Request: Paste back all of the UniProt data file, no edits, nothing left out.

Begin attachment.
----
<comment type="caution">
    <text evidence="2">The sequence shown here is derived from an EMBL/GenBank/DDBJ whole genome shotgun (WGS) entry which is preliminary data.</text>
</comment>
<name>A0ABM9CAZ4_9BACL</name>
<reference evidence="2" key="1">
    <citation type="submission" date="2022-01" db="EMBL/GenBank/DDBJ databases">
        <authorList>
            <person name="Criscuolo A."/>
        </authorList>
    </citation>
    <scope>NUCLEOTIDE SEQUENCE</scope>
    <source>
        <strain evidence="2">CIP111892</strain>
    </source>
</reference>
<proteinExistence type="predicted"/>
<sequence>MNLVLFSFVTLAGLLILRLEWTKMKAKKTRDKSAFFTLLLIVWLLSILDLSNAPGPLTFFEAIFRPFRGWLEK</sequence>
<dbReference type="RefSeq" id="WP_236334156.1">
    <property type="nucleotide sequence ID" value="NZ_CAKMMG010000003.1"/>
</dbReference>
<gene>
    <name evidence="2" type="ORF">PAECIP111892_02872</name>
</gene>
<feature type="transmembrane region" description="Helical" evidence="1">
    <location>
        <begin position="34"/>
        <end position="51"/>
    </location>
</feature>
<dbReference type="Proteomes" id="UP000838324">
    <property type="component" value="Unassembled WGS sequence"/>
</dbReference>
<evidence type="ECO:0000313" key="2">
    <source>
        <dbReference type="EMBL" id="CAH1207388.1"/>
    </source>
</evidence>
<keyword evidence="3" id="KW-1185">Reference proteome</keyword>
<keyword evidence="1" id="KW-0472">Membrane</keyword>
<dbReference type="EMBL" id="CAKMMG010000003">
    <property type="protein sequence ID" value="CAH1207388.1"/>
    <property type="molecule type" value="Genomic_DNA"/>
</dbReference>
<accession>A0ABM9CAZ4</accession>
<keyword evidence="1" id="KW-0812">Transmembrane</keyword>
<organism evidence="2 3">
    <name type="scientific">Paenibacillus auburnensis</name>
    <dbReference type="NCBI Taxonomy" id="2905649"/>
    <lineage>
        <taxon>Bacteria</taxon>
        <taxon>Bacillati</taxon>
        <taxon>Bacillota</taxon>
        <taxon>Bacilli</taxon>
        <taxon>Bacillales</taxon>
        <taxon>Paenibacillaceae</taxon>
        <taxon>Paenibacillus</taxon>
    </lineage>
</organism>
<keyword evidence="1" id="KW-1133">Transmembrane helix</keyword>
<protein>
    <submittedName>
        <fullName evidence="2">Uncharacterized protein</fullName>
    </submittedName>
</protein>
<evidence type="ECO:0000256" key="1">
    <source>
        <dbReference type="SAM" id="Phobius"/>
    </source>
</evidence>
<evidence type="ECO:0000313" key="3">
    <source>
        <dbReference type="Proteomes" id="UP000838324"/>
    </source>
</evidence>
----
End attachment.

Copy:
<comment type="caution">
    <text evidence="2">The sequence shown here is derived from an EMBL/GenBank/DDBJ whole genome shotgun (WGS) entry which is preliminary data.</text>
</comment>
<name>A0ABM9CAZ4_9BACL</name>
<reference evidence="2" key="1">
    <citation type="submission" date="2022-01" db="EMBL/GenBank/DDBJ databases">
        <authorList>
            <person name="Criscuolo A."/>
        </authorList>
    </citation>
    <scope>NUCLEOTIDE SEQUENCE</scope>
    <source>
        <strain evidence="2">CIP111892</strain>
    </source>
</reference>
<proteinExistence type="predicted"/>
<sequence>MNLVLFSFVTLAGLLILRLEWTKMKAKKTRDKSAFFTLLLIVWLLSILDLSNAPGPLTFFEAIFRPFRGWLEK</sequence>
<dbReference type="RefSeq" id="WP_236334156.1">
    <property type="nucleotide sequence ID" value="NZ_CAKMMG010000003.1"/>
</dbReference>
<gene>
    <name evidence="2" type="ORF">PAECIP111892_02872</name>
</gene>
<feature type="transmembrane region" description="Helical" evidence="1">
    <location>
        <begin position="34"/>
        <end position="51"/>
    </location>
</feature>
<dbReference type="Proteomes" id="UP000838324">
    <property type="component" value="Unassembled WGS sequence"/>
</dbReference>
<evidence type="ECO:0000313" key="2">
    <source>
        <dbReference type="EMBL" id="CAH1207388.1"/>
    </source>
</evidence>
<keyword evidence="3" id="KW-1185">Reference proteome</keyword>
<keyword evidence="1" id="KW-0472">Membrane</keyword>
<dbReference type="EMBL" id="CAKMMG010000003">
    <property type="protein sequence ID" value="CAH1207388.1"/>
    <property type="molecule type" value="Genomic_DNA"/>
</dbReference>
<accession>A0ABM9CAZ4</accession>
<keyword evidence="1" id="KW-0812">Transmembrane</keyword>
<organism evidence="2 3">
    <name type="scientific">Paenibacillus auburnensis</name>
    <dbReference type="NCBI Taxonomy" id="2905649"/>
    <lineage>
        <taxon>Bacteria</taxon>
        <taxon>Bacillati</taxon>
        <taxon>Bacillota</taxon>
        <taxon>Bacilli</taxon>
        <taxon>Bacillales</taxon>
        <taxon>Paenibacillaceae</taxon>
        <taxon>Paenibacillus</taxon>
    </lineage>
</organism>
<keyword evidence="1" id="KW-1133">Transmembrane helix</keyword>
<protein>
    <submittedName>
        <fullName evidence="2">Uncharacterized protein</fullName>
    </submittedName>
</protein>
<evidence type="ECO:0000256" key="1">
    <source>
        <dbReference type="SAM" id="Phobius"/>
    </source>
</evidence>
<evidence type="ECO:0000313" key="3">
    <source>
        <dbReference type="Proteomes" id="UP000838324"/>
    </source>
</evidence>